Of the other seven rule changes Continue reading

The Winter Wednesday’s

The football season is officially over, however that does not mean the concussion risk is gone.  Yes, it will be reduced slightly, but awareness is continued and the importance of an athletic trainer is underscored more.  During the winter months we will spend time blogging about the life of an athletic trainer, what I do, and what we can do for schools.

It is now postseason for sports here in Illinois the time is now for teams to be at their best as the winner moves on.  The state-series here in Illinois includes every high school participating in the sport.  First is the Regionals where 5-8 teams at 32 sites begin the march to a state title (speaking of basketball), if the team advances they move on to Sectionals at 8 sites where 4 teams vie for a birth into Super Sectionals where 2 teams face of for a Final Four birth.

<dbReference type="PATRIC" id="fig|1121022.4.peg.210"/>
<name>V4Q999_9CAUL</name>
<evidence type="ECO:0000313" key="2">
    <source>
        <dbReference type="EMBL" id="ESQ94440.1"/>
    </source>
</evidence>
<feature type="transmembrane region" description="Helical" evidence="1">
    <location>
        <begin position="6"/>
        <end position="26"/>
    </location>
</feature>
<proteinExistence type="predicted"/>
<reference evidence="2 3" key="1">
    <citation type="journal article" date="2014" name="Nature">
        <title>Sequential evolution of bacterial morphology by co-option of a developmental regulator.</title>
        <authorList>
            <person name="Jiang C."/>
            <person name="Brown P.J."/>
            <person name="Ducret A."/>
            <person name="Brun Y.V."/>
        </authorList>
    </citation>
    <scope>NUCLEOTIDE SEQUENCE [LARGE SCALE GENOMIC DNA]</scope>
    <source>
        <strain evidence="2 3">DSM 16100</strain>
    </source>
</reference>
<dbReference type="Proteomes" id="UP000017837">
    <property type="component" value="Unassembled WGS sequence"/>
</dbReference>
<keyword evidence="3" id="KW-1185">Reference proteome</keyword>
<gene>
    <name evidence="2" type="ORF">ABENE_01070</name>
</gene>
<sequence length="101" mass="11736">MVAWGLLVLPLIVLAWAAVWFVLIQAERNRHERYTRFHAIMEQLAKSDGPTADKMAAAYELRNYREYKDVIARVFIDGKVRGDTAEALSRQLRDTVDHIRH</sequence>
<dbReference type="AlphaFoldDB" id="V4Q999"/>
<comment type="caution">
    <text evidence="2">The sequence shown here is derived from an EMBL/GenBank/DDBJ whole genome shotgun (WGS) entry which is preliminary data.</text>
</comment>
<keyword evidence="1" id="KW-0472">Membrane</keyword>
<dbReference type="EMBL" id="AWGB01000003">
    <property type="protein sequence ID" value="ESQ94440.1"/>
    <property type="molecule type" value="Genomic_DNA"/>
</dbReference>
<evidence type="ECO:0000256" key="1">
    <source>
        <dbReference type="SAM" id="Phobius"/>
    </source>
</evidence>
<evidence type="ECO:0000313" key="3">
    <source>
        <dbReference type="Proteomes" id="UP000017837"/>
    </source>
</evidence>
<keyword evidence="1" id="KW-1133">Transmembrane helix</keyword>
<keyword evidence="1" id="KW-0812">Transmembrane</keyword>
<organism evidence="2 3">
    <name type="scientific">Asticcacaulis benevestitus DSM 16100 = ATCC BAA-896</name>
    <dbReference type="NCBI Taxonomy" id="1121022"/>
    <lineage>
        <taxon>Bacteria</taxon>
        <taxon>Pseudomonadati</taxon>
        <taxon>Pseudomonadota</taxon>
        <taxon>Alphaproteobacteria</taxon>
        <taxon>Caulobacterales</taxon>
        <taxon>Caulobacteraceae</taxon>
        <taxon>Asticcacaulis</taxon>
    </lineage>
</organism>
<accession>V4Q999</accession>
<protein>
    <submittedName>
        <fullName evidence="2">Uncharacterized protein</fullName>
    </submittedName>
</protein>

This time of year is full of emotions like; excitement, happiness, and sadness.  As an athletic trainer the excitement usually wins out until your team gets eliminated (and for the very few elation if they win it all).  Part of our dealings with the school include post-season coverage including travel to away sites, this is where the excitement comes in.

Traveling to other schools that you usually have very little interaction with is exciting, a chance to reacquaint with other athletic training peers, or administrations you know allows us to network.  Continue reading